• 52°

Fate of Confederate statue to be discussed

In July, the Charlotte County Board of Supervisors (BOS) held a lengthy discussion and heard from several citizens about the fate of a Confederate statue that sits atop a pedestal in the courthouse square, but tabled making any decision.

At the request of Vice-Chairman Gary Walker, the issue was tabled, saying he felt no action should be taken until they held a public hearing.

According to County Administrator Dan Witt, since the issue was tabled, it is his intention to have this item on the Aug 10 agenda for discussion.

Charlotte county is just one of many localities that are now faced with if they should remove or leave Confederate statues after the legislature passed a law, that went into effect in July, allowing local governments to determine the fate of the statues on their own.

During its July 13 meeting, the BOS heard from several citizens who opposed the removal of the monument.

Ron Graves, commander of the Charlotte Gray Sons of Confederate Veterans, said, “What’s going on is unacceptable,” telling BOS members the monument’s history.

James Morton, wrote a letter to the BOS saying, “I think it is of utmost importance to remove the Charlotte County Confederate Monument.”

Morton said the issue was about government-sanctioned honoring of Confederate soldiers and not about erasing or hiding history.

“It’s about finding the right way to remember it,” Morton said. “If we want to remember this part of Southern history, we should do it in a museum, where people can learn about it while understanding the context of time.”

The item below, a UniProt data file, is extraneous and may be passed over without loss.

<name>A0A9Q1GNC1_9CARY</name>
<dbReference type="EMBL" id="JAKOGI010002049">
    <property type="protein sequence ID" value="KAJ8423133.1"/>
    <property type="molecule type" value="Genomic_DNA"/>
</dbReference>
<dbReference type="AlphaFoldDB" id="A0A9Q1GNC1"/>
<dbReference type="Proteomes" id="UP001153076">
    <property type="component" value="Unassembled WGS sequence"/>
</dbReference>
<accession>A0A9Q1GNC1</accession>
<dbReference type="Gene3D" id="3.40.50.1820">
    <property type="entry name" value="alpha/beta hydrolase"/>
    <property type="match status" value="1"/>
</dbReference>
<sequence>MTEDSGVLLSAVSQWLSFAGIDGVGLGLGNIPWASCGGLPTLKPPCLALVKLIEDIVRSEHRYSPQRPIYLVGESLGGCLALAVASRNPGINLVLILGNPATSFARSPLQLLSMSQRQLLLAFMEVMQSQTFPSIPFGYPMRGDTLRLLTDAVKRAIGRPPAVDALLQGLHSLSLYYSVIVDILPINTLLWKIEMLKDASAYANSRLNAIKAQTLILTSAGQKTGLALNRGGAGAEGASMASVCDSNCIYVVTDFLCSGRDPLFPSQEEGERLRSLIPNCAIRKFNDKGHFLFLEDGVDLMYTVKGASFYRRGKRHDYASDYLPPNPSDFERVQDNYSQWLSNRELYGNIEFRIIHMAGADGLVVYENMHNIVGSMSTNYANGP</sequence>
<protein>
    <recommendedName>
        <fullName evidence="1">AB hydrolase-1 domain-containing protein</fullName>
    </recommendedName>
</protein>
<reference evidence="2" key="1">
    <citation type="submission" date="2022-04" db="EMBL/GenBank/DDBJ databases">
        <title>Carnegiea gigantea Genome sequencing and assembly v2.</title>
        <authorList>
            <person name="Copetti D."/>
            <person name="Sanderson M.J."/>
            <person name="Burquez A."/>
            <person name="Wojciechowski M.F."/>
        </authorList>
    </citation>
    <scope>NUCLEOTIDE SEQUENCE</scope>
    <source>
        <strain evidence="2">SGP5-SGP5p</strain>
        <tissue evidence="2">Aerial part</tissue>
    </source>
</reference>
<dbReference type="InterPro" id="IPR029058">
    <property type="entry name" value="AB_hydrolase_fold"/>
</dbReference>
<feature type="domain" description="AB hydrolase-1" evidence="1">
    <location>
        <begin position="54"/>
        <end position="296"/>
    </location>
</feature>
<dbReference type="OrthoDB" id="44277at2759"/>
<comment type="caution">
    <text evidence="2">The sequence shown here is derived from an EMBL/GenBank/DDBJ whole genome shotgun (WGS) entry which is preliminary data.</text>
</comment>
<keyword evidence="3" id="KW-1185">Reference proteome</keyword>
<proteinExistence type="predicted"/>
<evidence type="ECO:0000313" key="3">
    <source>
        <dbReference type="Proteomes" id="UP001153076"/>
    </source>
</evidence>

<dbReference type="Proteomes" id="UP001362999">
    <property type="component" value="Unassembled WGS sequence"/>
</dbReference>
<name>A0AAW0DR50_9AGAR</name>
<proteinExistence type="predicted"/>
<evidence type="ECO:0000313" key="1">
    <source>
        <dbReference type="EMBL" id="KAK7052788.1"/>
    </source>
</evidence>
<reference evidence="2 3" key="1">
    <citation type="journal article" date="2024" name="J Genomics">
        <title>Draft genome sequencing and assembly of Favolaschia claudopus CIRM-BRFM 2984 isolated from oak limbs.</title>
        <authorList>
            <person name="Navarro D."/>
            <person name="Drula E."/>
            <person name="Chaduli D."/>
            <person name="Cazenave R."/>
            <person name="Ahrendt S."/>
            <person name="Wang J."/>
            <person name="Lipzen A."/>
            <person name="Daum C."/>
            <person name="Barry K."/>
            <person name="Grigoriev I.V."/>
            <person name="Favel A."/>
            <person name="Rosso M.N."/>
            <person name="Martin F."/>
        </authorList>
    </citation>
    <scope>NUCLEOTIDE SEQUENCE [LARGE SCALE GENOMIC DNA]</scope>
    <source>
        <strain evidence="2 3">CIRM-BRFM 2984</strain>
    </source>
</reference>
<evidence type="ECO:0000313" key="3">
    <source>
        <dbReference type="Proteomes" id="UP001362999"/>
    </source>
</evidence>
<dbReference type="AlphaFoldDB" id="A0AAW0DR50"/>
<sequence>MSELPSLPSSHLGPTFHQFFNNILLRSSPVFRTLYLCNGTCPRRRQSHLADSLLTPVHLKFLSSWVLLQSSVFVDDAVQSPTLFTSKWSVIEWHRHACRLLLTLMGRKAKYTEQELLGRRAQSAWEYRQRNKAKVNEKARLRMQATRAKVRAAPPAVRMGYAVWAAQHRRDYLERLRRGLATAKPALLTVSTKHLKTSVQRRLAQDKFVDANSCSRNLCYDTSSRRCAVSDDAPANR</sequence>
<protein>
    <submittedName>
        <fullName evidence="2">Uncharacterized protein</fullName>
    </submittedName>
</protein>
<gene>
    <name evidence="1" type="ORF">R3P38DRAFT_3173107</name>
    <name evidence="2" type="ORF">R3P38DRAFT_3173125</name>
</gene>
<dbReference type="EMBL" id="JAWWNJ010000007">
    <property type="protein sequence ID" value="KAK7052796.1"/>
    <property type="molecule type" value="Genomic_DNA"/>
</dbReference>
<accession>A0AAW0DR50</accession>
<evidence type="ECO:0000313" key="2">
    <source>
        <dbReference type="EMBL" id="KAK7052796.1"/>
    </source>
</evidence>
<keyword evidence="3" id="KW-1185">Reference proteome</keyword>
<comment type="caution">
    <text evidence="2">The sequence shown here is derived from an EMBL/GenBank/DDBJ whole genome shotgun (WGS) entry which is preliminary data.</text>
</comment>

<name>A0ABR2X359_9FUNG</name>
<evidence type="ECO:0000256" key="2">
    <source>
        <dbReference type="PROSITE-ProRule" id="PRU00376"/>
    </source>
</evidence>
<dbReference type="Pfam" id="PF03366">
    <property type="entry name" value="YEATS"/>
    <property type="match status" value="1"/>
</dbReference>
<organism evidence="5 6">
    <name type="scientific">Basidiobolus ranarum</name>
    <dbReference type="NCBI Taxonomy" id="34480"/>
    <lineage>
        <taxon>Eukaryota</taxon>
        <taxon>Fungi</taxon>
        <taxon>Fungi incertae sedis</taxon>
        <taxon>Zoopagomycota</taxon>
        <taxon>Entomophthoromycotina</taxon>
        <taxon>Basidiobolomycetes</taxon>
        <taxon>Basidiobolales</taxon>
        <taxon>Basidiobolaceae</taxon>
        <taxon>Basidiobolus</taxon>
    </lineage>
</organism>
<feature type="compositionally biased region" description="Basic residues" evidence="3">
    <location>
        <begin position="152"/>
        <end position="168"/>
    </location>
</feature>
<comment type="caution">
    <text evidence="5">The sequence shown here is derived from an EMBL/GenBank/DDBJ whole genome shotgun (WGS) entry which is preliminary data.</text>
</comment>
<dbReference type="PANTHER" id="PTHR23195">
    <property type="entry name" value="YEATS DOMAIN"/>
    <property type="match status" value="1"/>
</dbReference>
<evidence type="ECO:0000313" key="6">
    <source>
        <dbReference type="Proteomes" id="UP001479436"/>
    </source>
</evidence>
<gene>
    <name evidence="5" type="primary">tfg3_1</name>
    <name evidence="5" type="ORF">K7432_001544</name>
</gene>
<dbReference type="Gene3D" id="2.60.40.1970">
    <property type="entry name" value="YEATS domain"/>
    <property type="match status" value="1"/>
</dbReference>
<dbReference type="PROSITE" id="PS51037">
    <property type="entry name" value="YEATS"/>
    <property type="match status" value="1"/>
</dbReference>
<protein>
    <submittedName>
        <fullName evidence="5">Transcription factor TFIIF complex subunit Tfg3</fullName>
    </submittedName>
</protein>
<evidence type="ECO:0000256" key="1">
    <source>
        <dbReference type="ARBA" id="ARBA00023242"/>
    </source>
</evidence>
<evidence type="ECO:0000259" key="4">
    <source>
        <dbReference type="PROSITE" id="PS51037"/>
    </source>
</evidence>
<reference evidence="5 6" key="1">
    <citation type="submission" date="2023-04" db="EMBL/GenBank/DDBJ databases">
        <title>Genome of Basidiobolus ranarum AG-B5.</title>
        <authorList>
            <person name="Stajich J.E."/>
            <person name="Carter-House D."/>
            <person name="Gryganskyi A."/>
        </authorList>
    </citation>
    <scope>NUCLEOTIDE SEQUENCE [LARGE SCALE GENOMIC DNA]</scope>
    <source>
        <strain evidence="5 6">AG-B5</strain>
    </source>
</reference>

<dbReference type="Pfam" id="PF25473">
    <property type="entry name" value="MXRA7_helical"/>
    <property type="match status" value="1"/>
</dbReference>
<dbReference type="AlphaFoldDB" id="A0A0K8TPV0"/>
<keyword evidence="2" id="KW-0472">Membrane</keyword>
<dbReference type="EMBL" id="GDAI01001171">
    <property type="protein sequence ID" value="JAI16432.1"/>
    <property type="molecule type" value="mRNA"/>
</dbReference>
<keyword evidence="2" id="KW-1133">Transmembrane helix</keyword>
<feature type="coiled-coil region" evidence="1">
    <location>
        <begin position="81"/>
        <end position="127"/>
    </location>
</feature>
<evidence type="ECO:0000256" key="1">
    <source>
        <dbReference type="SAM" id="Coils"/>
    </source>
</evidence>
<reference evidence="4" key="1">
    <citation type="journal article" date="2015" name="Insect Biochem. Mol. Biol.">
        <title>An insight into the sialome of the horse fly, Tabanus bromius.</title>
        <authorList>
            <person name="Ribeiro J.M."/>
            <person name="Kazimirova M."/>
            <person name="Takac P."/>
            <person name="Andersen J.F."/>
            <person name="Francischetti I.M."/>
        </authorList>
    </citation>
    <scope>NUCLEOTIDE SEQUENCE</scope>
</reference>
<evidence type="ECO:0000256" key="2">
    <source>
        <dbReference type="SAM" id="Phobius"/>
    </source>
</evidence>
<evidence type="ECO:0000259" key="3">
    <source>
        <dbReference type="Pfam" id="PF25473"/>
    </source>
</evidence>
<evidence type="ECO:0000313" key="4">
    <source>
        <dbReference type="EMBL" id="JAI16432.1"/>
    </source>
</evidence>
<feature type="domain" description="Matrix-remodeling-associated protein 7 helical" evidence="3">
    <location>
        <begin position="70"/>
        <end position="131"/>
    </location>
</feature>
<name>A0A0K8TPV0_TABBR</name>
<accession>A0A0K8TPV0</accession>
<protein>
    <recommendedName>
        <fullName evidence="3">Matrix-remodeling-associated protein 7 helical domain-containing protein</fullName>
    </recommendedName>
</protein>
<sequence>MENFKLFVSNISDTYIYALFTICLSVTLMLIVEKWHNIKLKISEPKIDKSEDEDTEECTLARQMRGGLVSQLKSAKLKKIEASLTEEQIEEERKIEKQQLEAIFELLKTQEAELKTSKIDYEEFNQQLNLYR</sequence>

The Charlotte County Confederate Memorial was erected in 1902 and stands in tribute to the Confederate Soldiers of Charlotte County. The memorial bears the inscription:

“Gloria victis

Charlotte county cherishes the memory of her heroes.

Erected under the auspices of H. A. C.”

The new law states a locality may remove, relocate, contextualize, or cover any such monument or memorial on the locality’s public property, not including a monument or memorial located in a publicly-owned cemetery, regardless of when the monument or memorial was erected.

The Aug 10 meeting of the BOS is not a public hearing to determine the fate of the Confederate statue however, citizens may comment about the issue during the public comment period.

According to Witt, due to the COVID-19 gathering restrictions, in-person attendance is strongly discouraged however, there is limited space available offered on a first-come, first serve basis, and citizens must sit in a designated seating area allowing for six feet of separation.